Tag Archives: Creative

Taking Flack


You’re studying art? But how are you going to make a living?”

SStahhhp this!

Why do we keep asking artists this question?

If I counted how many times I have been asked this question and gotten the “look” that comes along with it I could….I don’t know…But main point, is that artists are bombarded with this question. And BELIEVE ME we are already thinking and worrying about it. Why reinforce that self-doubt? Artists know that their profession includes daily risk taking.

I recently attended an art lecture given by the artist Sharon Louden and she said point blank that “It takes a community to be an artist.” Hell yeah. And not just a community of artists, it takes all types; left-brainers and right-brainers alike.

And so with that being said I speak to everyone, lets become a community of challengers, motivators, appreciators, lovers, and thinkers.

-paris / art by patrick bremer

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Esperanza Influenza


My father and I are head over heals in love with Esperanza. He was first but my second was like some beautiful virus, I caught the Esperanza influenza.

We consider her a goddess of sorts. With her frothy Afro, slender figure, snappy clothing, and ability to make music that causes your soul to bounce.

As soon as Esperanza’s tickets could be purchased at the Tennessee Theatre box office I was the first or one of the first to claim two of those precious (interjection: “precious” is my favorite Esperanza Spalding song.) tickets for the two of us. No back row balcony tickets would make us content. We wanted to be so close we could feel her breath sweep across our awestruck faces.

Waiting for that concert made me feel like a child waiting for Christmas. It dragged on sllllloooooooowwwwwllly. Tauntingly so.

But finally the day arrived. I’ll admit, picking out my outfit for that night was a challenge. I wanted to be sharp. After tossing seven different outfits on the hardwood floor of my room I went the all-black route. “Very New York,” I thought.

My father pulled up to the curb, I hopped in, and we were off.

We walked to our seats, third row center, and sat down. Me next to my dad and my dad next to a quiet lady. Being polite my father asked her if she had “ever seen Esperanza in concert before?” He might as well walked into the bathroom and asked the same question to the door of a stall and probably would have gotten a more satisfying reaction. Not even a flinch. Pure unadulterated focus. Turning back to me we exchanged a look of shared wonder then returned to our excitement.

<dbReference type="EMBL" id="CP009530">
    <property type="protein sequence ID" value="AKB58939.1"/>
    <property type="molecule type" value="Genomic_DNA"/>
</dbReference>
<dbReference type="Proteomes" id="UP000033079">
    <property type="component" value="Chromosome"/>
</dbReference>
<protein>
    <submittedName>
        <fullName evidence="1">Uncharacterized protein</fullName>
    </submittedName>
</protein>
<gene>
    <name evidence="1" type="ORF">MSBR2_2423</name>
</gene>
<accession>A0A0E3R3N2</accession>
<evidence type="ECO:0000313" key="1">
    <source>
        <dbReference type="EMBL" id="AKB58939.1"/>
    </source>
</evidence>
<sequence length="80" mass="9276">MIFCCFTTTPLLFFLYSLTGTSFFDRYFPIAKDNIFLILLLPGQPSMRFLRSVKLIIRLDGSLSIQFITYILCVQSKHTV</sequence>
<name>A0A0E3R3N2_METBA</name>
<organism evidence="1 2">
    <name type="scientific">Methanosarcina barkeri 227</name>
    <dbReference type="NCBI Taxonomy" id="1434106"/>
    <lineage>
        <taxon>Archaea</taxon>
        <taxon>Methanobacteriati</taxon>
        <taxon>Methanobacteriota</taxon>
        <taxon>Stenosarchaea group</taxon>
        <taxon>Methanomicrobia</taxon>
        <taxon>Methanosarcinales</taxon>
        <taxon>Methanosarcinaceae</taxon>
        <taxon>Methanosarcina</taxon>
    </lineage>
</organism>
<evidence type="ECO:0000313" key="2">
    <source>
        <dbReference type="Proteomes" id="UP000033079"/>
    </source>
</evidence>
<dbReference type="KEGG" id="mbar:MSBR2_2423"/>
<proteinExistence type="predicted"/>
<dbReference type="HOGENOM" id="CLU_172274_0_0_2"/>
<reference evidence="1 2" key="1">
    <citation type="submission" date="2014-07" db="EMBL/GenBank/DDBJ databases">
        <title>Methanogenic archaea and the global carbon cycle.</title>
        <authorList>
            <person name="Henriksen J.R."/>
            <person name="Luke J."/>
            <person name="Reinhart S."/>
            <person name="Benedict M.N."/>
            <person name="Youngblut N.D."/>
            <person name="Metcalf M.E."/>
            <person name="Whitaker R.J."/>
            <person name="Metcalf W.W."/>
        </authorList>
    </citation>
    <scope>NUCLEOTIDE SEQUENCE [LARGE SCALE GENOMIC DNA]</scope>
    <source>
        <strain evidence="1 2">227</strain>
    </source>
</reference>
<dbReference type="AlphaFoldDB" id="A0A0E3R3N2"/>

The first note strikes and out glides Esperanza. Flawless, exquisite Esperanza. The lady next to my father lit up like a bonfire. And I mean LIT UP! She wasn’t speaking to my father out of protectiveness for her idol. She was keeping Esperanza all to herself. I don’t blame her.

The entire production was perfection. It filled me up. Folded me up like a paper airplane and launched me. I couldn’t help but smile the entire time. I wasn’t surprised at all to find out that Esperanza was a true performer on stage, introducing each song as if she was a character in a play, her play.

My father and I were in the presence of a person who is completely her self. The truest, purest, and most unrestrained form of herself in full bloom. A flow and constant whoosh of creativity. It was magic. It was heaven.

You know that little exaggeration, “I was so inspired I couldn’t fall asleep.” No exaggeration here. I must have laid on my back staring at the scattered florescent glow-in-the-dark stars on my ceiling for at least an hour and a half. Blog posts, sewing projects, books, painting, drawings…I was overflowing with ideas.

I got the Esperanza influenza and I hope I never recover.


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Becoming Who You Are


It came to me the other day, not exactly in a flash, somewhat tentatively, a flicker at first: most, if not all of my heroes were passive, not passive in the usual sense of disinterested and unengaged.

No, they were all very much engaged and present but not preoccupied by followers.

Maybe that is a better word: present. Each of them accepted their own souls. They lived into their names. They found themselves, as the saying goes and lived into that gift.

James Baldwin, Nelson Mandela, Jesus, Jean Michel Basquiat, Malcolm X, Rosa Parks, John Coltrane, Gandhi, Thomas Merton to name a few. They wrote books, painted on walls or canvases, changed their minds, sat in prison, or on a bus, played an instrument, walked peacefully, prayed or submitted to a cruel death.

Curiously, by doing these “passive” things, by being present to themselves, they shifted the world.

chris woodhull

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